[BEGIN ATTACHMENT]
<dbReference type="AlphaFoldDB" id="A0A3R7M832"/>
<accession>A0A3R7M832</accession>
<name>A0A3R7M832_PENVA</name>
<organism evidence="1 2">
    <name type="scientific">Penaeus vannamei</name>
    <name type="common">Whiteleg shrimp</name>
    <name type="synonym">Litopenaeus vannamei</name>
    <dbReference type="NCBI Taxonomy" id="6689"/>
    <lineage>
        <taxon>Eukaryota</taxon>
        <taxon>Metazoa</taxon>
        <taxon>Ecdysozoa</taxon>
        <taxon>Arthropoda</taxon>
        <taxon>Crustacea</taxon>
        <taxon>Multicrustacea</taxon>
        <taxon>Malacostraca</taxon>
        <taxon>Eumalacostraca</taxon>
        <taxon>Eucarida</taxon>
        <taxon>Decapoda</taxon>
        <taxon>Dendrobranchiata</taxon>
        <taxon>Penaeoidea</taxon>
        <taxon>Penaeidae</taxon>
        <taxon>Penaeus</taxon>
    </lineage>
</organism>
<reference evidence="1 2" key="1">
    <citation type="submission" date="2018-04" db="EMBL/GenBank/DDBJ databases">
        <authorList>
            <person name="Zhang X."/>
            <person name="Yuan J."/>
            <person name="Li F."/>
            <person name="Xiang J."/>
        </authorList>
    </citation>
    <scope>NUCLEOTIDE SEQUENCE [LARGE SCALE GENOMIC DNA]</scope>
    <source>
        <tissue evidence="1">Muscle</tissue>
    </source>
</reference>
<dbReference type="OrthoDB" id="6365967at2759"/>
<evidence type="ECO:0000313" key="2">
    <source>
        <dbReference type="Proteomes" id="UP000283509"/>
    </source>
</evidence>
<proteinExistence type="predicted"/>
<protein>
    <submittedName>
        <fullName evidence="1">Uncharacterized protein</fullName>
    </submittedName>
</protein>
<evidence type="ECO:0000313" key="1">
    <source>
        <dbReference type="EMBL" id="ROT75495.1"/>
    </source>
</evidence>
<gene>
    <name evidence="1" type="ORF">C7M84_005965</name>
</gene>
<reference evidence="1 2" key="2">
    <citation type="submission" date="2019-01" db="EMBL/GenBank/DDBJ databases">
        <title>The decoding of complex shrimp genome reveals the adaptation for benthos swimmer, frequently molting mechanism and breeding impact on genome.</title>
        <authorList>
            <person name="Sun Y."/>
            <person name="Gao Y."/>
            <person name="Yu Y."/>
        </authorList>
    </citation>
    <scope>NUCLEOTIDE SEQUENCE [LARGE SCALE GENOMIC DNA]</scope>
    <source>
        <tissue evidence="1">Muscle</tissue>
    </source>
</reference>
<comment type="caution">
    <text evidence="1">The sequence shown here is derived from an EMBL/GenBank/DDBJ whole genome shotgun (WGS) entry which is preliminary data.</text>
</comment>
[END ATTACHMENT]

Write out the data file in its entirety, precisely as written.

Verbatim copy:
<dbReference type="AlphaFoldDB" id="A0A3R7M832"/>
<accession>A0A3R7M832</accession>
<name>A0A3R7M832_PENVA</name>
<organism evidence="1 2">
    <name type="scientific">Penaeus vannamei</name>
    <name type="common">Whiteleg shrimp</name>
    <name type="synonym">Litopenaeus vannamei</name>
    <dbReference type="NCBI Taxonomy" id="6689"/>
    <lineage>
        <taxon>Eukaryota</taxon>
        <taxon>Metazoa</taxon>
        <taxon>Ecdysozoa</taxon>
        <taxon>Arthropoda</taxon>
        <taxon>Crustacea</taxon>
        <taxon>Multicrustacea</taxon>
        <taxon>Malacostraca</taxon>
        <taxon>Eumalacostraca</taxon>
        <taxon>Eucarida</taxon>
        <taxon>Decapoda</taxon>
        <taxon>Dendrobranchiata</taxon>
        <taxon>Penaeoidea</taxon>
        <taxon>Penaeidae</taxon>
        <taxon>Penaeus</taxon>
    </lineage>
</organism>
<reference evidence="1 2" key="1">
    <citation type="submission" date="2018-04" db="EMBL/GenBank/DDBJ databases">
        <authorList>
            <person name="Zhang X."/>
            <person name="Yuan J."/>
            <person name="Li F."/>
            <person name="Xiang J."/>
        </authorList>
    </citation>
    <scope>NUCLEOTIDE SEQUENCE [LARGE SCALE GENOMIC DNA]</scope>
    <source>
        <tissue evidence="1">Muscle</tissue>
    </source>
</reference>
<dbReference type="OrthoDB" id="6365967at2759"/>
<evidence type="ECO:0000313" key="2">
    <source>
        <dbReference type="Proteomes" id="UP000283509"/>
    </source>
</evidence>
<proteinExistence type="predicted"/>
<protein>
    <submittedName>
        <fullName evidence="1">Uncharacterized protein</fullName>
    </submittedName>
</protein>
<evidence type="ECO:0000313" key="1">
    <source>
        <dbReference type="EMBL" id="ROT75495.1"/>
    </source>
</evidence>
<gene>
    <name evidence="1" type="ORF">C7M84_005965</name>
</gene>
<reference evidence="1 2" key="2">
    <citation type="submission" date="2019-01" db="EMBL/GenBank/DDBJ databases">
        <title>The decoding of complex shrimp genome reveals the adaptation for benthos swimmer, frequently molting mechanism and breeding impact on genome.</title>
        <authorList>
            <person name="Sun Y."/>
            <person name="Gao Y."/>
            <person name="Yu Y."/>
        </authorList>
    </citation>
    <scope>NUCLEOTIDE SEQUENCE [LARGE SCALE GENOMIC DNA]</scope>
    <source>
        <tissue evidence="1">Muscle</tissue>
    </source>
</reference>
<comment type="caution">
    <text evidence="1">The sequence shown here is derived from an EMBL/GenBank/DDBJ whole genome shotgun (WGS) entry which is preliminary data.</text>
</comment>